Ph.D. (Tr. at 322-324). Plaintiff reported weighing 130 pounds. She was noted to be well
groomed, her general activity level was relaxed, she was cooperative and appeared to talk
easily. Her speech was logical and goal directed. Mood and affect were normal to mildly
anxious. Attention and concentration were good. Memory for recent and distant events was
good. Intellectual functioning was in the broad average range. Judgment and insight were
fair. “Social skills in this interview are good. Eye contact is good.” No specific nervous habits
were noted. Plaintiff denied suicidal thoughts.
“I slowly freak out around people . . . people make me uneasy”. She took amitriptyline
for around 9 months for pain. She said as long as she took it every day it worked “it
took the edge off”. She also took trazodone for 5 months for insomnia and it “worked
Regarding her wreck, she was driving alone and went onto an uncontrolled track
crossing where the car and train collided. Alcohol was not involved in the accident.
She was “pretty much unconscious” for the first three days and remained in the
hospital for a total of seven days. . . . Currently symptoms from the PTSD include being
terrified of trains, train tracks, any sound of trains and most any T shaped intersection
that could involve a side collision. She is fearful of going fast in a car. She used to be
outgoing, but now she would rather stay at home where she feels safest. She hates to go
to shopping malls where there are a lot of people. Even smaller stores “I try to get in
and out fast”. She now mostly socializes with people she knows.
When around other people “I’m constantly watching to see what they’re doing, how
they stand”. This is getting worse over time. “I feel like I have to . . . my boyfriend says
I’m getting paranoid . . . constantly looking out to see what’s going on”.
Plaintiff said her mother thought she was just being nosy, but plaintiff tended to agree
with her boyfriend that she was paranoid and not nosy. Plaintiff said most of the time she is
fine leaving the house. “Her energy level is okay. . . . Her attention and concentration is good.
She has increased irritability due to pain. She has a hobby of reading. She walks and uses
weights for regular exercise.”
Ms. Lee last worked in 1998. Her ex-husband wanted her to be a stay at home mom
and take care of the children. In the current household of six people, she does 80% of
the food preparation and 50% of the clean up after meals. She does 50% of
housecleaning and laundry. She and her boyfriend share shopping and handling
Dr. Horner found that plaintiff was able to understand and remember detailed and
simple instructions. She was able to sustain concentration and persistence in most things (i.e.,
she could not work for a railroad). She was able to relate socially and she could adapt to
changes in her social environment. He assessed post traumatic stress disorder, chronic; social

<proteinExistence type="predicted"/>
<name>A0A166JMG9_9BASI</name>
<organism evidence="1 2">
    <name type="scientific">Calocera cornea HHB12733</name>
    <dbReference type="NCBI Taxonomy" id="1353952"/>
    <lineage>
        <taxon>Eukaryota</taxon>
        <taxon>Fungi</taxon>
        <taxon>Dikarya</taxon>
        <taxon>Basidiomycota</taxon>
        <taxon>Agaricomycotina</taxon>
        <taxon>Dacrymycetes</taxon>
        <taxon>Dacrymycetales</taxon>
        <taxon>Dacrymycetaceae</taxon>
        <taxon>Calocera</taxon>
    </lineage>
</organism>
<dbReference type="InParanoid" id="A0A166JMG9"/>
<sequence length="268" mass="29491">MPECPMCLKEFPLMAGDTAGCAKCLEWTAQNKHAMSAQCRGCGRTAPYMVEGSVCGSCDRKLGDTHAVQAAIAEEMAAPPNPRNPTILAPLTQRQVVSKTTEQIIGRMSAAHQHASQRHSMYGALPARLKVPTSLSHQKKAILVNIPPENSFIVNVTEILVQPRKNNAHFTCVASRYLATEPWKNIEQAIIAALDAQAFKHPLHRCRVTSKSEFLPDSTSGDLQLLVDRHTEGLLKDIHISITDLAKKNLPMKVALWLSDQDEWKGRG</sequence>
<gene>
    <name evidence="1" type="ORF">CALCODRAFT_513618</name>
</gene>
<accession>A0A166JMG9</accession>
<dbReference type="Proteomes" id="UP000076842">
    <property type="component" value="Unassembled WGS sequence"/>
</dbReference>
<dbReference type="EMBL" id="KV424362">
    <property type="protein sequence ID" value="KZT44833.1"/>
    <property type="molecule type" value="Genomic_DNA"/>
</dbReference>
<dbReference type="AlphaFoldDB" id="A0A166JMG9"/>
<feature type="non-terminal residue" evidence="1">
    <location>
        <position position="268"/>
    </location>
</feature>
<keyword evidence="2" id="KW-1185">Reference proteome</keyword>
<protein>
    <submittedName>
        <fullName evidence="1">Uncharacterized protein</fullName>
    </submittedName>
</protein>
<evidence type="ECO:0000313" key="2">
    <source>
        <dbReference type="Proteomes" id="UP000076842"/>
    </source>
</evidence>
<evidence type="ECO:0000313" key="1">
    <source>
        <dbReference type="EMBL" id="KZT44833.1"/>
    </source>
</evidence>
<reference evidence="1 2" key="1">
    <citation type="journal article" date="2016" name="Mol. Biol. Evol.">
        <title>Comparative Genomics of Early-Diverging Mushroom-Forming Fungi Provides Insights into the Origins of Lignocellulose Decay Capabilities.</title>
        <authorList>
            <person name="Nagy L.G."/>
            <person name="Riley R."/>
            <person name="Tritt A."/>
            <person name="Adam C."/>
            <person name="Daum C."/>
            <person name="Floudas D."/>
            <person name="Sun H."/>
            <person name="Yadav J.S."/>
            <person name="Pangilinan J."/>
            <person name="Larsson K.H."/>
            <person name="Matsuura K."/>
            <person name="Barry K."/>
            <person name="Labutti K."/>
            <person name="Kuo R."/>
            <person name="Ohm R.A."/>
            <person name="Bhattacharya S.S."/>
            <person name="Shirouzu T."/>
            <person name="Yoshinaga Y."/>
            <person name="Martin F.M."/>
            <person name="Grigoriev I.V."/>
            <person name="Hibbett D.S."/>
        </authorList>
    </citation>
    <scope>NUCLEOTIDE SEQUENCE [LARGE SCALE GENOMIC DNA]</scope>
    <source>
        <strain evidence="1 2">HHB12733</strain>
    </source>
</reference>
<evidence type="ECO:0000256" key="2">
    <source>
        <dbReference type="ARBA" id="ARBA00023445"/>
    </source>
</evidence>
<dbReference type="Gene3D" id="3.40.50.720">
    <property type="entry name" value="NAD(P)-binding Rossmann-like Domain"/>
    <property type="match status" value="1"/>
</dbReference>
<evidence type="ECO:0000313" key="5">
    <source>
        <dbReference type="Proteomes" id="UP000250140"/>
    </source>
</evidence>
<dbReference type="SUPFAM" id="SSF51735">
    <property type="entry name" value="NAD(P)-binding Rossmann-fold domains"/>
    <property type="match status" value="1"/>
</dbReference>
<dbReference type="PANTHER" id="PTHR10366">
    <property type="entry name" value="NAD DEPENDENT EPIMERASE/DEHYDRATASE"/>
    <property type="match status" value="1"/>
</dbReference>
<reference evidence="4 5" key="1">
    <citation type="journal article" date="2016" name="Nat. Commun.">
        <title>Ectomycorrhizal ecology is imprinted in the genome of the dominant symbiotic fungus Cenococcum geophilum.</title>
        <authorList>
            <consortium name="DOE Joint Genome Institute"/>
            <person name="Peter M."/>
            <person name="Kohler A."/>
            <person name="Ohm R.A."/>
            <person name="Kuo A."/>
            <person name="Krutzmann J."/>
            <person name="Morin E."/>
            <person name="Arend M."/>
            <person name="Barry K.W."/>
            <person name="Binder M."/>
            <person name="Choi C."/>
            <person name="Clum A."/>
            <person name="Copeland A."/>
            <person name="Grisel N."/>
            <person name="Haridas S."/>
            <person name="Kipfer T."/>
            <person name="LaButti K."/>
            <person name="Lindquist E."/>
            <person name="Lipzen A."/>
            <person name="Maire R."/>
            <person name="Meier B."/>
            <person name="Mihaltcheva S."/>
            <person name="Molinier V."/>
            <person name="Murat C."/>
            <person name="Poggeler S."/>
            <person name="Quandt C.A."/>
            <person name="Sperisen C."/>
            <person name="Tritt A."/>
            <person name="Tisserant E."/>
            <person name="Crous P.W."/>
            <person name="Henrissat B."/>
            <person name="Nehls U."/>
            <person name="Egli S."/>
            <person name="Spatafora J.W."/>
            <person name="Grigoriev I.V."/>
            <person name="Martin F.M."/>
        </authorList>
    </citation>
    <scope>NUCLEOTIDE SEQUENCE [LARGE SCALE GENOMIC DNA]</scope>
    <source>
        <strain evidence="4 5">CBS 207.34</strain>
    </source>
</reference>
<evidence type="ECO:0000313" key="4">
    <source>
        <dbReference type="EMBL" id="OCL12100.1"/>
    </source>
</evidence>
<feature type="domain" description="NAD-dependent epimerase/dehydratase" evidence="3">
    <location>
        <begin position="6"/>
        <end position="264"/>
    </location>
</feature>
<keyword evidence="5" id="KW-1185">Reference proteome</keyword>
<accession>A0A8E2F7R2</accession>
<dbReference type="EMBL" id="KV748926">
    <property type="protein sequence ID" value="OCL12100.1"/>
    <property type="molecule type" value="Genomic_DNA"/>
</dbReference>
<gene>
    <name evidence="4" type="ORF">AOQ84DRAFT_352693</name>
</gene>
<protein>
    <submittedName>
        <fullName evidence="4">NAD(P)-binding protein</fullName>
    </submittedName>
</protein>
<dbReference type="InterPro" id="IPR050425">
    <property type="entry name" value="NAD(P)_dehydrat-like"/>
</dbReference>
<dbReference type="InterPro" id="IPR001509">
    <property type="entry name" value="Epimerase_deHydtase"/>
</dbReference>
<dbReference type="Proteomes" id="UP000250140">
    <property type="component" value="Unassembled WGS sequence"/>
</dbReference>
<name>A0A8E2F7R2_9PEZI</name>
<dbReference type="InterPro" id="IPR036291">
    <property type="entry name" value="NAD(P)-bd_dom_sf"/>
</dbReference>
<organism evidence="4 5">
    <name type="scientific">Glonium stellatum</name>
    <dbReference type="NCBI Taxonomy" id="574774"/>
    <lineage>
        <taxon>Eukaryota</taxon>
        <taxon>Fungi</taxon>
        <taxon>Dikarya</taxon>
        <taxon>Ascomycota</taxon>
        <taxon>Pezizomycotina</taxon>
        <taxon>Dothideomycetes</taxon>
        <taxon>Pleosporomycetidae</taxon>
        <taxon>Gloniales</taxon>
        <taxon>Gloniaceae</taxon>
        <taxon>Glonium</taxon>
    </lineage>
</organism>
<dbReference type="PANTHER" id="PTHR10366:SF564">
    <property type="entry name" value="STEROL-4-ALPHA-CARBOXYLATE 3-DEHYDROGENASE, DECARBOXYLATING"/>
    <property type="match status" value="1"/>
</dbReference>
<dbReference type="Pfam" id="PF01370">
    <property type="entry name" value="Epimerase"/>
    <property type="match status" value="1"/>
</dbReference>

phobia, mild; and dyssomnia not otherwise specified.
On December 6, 2005, plaintiff saw Dr. Chandra for a follow up (Tr. at 329, 399,
581). “She had her Medicaid disability evaluation and her T12 pedicle screws are fractured
even worse now. She is going to have to have reconstruction. She is having a lot of thoracic
pain.” Dr. Chandra assessed T12 pedicle screw fractures and depression/chronic pain. He
prescribed Amitriptyline, an antidepressant.
On February 16, 2006, plaintiff saw Dr. Chandra and reported that the Amitriptyline
was not helping her back pain1 (Tr. at 328, 398, 580). Dr. Chandra assessed chronic back
pain and prescribed Neurontin.2
On February 28, 2006, plaintiff completed her application for disability benefits. This
is also her amended alleged onset date.
On March 16, 2006, plaintiff saw Dr. Chandra and reported that the Neurontin was
not helping her (Tr. at 328, 398, 580). Dr. Chandra assessed chronic pain secondary to
thoracic hardware abnormalities and dislodging. He discontinued Neurontin and prescribed
On March 23, 2006, plaintiff saw Dr. Chandra and reported that Lyrica was not
helping her pain (Tr. at 327, 397, 579). Dr. Chandra assessed chronic thoracic pain
secondary to a loose screw. He recommended a Toradol4 shot and he prescribed Toradol three
times a day as needed.
On May 25, 2006, plaintiff saw Dr. Chandra for symptoms of a urinary tract infection
(Tr. at 397, 579). Dr. Chandra refilled plaintiff’s Toradol and Ultram5 for her back pain.
On June 5, 2006, plaintiff saw Dr. Chandra for a well woman exam (Tr. at 382, 575).
He recommended that she be evaluated by a specialist in regard to her fractured pedicle
The December 6, 2005, medical record indicates that Dr. Chandra prescribed
Amitriptyline for “depression/chronic pain” (Tr. at 329).
Treats nerve pain.
Treats nerve and muscle pain.
Also called Tramadol, a narcotic-like pain reliever.
On June 13, 2006, plaintiff, age 28, was seen by Syed Hasan, M.D. (Tr. at 337-340).
. . . She continues to have back pain despite taking pain medications.
Furthermore, she complains of having pain in the left collar bone where she had
fracture of the left clavicle. She complains of having headache off and on. Lately, she
has developed tingling and numbness of fingers and toes as well. She believes this is